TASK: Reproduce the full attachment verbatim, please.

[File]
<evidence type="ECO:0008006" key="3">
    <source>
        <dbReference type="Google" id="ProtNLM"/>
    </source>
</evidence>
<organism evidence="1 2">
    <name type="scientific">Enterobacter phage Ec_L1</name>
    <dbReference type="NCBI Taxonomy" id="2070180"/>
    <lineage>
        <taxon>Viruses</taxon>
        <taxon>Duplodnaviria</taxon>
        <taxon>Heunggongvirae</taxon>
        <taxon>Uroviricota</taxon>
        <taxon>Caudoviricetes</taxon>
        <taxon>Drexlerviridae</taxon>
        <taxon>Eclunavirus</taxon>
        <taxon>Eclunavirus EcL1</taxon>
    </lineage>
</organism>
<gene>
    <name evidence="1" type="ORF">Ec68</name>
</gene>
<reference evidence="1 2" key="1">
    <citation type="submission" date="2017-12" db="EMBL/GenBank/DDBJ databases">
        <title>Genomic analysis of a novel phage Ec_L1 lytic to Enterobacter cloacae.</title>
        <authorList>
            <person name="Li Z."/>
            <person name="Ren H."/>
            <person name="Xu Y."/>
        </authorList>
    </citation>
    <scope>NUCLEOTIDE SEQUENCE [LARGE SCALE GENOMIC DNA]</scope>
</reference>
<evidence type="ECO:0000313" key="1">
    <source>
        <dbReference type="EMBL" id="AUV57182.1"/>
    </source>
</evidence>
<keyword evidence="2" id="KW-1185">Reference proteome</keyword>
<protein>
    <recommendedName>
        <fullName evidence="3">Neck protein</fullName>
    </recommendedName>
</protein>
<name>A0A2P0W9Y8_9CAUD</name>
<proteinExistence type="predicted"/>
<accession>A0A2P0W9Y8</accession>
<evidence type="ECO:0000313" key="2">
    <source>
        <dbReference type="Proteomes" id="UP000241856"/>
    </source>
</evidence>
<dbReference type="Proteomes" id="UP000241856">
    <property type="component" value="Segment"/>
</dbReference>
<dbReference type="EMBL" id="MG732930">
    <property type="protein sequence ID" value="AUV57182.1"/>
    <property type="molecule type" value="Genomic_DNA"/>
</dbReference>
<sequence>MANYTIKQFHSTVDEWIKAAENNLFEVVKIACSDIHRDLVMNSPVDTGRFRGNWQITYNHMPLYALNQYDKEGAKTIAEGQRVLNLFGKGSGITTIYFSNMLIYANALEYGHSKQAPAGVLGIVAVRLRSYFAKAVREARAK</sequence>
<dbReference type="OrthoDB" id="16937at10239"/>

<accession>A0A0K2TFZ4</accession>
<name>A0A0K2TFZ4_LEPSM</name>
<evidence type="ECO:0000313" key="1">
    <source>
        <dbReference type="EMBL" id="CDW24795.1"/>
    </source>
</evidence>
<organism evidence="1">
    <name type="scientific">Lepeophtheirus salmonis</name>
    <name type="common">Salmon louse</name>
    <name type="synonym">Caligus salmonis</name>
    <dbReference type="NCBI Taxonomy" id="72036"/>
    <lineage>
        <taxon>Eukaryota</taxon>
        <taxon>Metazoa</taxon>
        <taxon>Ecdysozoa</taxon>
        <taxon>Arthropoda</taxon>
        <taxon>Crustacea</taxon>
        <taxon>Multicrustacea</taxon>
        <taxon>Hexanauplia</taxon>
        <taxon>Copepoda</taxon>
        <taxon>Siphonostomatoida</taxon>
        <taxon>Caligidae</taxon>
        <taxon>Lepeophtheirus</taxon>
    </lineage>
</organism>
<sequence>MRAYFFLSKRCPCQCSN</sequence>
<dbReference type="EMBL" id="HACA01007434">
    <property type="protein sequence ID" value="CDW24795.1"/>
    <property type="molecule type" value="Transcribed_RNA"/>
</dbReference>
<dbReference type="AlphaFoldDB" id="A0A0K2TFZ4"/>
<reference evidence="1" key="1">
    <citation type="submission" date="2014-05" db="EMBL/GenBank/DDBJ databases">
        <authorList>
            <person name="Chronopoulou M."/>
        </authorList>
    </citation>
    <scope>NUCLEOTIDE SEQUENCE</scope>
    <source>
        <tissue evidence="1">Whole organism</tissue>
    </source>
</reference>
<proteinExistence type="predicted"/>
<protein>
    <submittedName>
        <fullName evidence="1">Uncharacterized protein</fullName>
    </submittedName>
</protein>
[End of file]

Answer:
<evidence type="ECO:0008006" key="3">
    <source>
        <dbReference type="Google" id="ProtNLM"/>
    </source>
</evidence>
<organism evidence="1 2">
    <name type="scientific">Enterobacter phage Ec_L1</name>
    <dbReference type="NCBI Taxonomy" id="2070180"/>
    <lineage>
        <taxon>Viruses</taxon>
        <taxon>Duplodnaviria</taxon>
        <taxon>Heunggongvirae</taxon>
        <taxon>Uroviricota</taxon>
        <taxon>Caudoviricetes</taxon>
        <taxon>Drexlerviridae</taxon>
        <taxon>Eclunavirus</taxon>
        <taxon>Eclunavirus EcL1</taxon>
    </lineage>
</organism>
<gene>
    <name evidence="1" type="ORF">Ec68</name>
</gene>
<reference evidence="1 2" key="1">
    <citation type="submission" date="2017-12" db="EMBL/GenBank/DDBJ databases">
        <title>Genomic analysis of a novel phage Ec_L1 lytic to Enterobacter cloacae.</title>
        <authorList>
            <person name="Li Z."/>
            <person name="Ren H."/>
            <person name="Xu Y."/>
        </authorList>
    </citation>
    <scope>NUCLEOTIDE SEQUENCE [LARGE SCALE GENOMIC DNA]</scope>
</reference>
<evidence type="ECO:0000313" key="1">
    <source>
        <dbReference type="EMBL" id="AUV57182.1"/>
    </source>
</evidence>
<keyword evidence="2" id="KW-1185">Reference proteome</keyword>
<protein>
    <recommendedName>
        <fullName evidence="3">Neck protein</fullName>
    </recommendedName>
</protein>
<name>A0A2P0W9Y8_9CAUD</name>
<proteinExistence type="predicted"/>
<accession>A0A2P0W9Y8</accession>
<evidence type="ECO:0000313" key="2">
    <source>
        <dbReference type="Proteomes" id="UP000241856"/>
    </source>
</evidence>
<dbReference type="Proteomes" id="UP000241856">
    <property type="component" value="Segment"/>
</dbReference>
<dbReference type="EMBL" id="MG732930">
    <property type="protein sequence ID" value="AUV57182.1"/>
    <property type="molecule type" value="Genomic_DNA"/>
</dbReference>
<sequence>MANYTIKQFHSTVDEWIKAAENNLFEVVKIACSDIHRDLVMNSPVDTGRFRGNWQITYNHMPLYALNQYDKEGAKTIAEGQRVLNLFGKGSGITTIYFSNMLIYANALEYGHSKQAPAGVLGIVAVRLRSYFAKAVREARAK</sequence>
<dbReference type="OrthoDB" id="16937at10239"/>

<accession>A0A0K2TFZ4</accession>
<name>A0A0K2TFZ4_LEPSM</name>
<evidence type="ECO:0000313" key="1">
    <source>
        <dbReference type="EMBL" id="CDW24795.1"/>
    </source>
</evidence>
<organism evidence="1">
    <name type="scientific">Lepeophtheirus salmonis</name>
    <name type="common">Salmon louse</name>
    <name type="synonym">Caligus salmonis</name>
    <dbReference type="NCBI Taxonomy" id="72036"/>
    <lineage>
        <taxon>Eukaryota</taxon>
        <taxon>Metazoa</taxon>
        <taxon>Ecdysozoa</taxon>
        <taxon>Arthropoda</taxon>
        <taxon>Crustacea</taxon>
        <taxon>Multicrustacea</taxon>
        <taxon>Hexanauplia</taxon>
        <taxon>Copepoda</taxon>
        <taxon>Siphonostomatoida</taxon>
        <taxon>Caligidae</taxon>
        <taxon>Lepeophtheirus</taxon>
    </lineage>
</organism>
<sequence>MRAYFFLSKRCPCQCSN</sequence>
<dbReference type="EMBL" id="HACA01007434">
    <property type="protein sequence ID" value="CDW24795.1"/>
    <property type="molecule type" value="Transcribed_RNA"/>
</dbReference>
<dbReference type="AlphaFoldDB" id="A0A0K2TFZ4"/>
<reference evidence="1" key="1">
    <citation type="submission" date="2014-05" db="EMBL/GenBank/DDBJ databases">
        <authorList>
            <person name="Chronopoulou M."/>
        </authorList>
    </citation>
    <scope>NUCLEOTIDE SEQUENCE</scope>
    <source>
        <tissue evidence="1">Whole organism</tissue>
    </source>
</reference>
<proteinExistence type="predicted"/>
<protein>
    <submittedName>
        <fullName evidence="1">Uncharacterized protein</fullName>
    </submittedName>
</protein>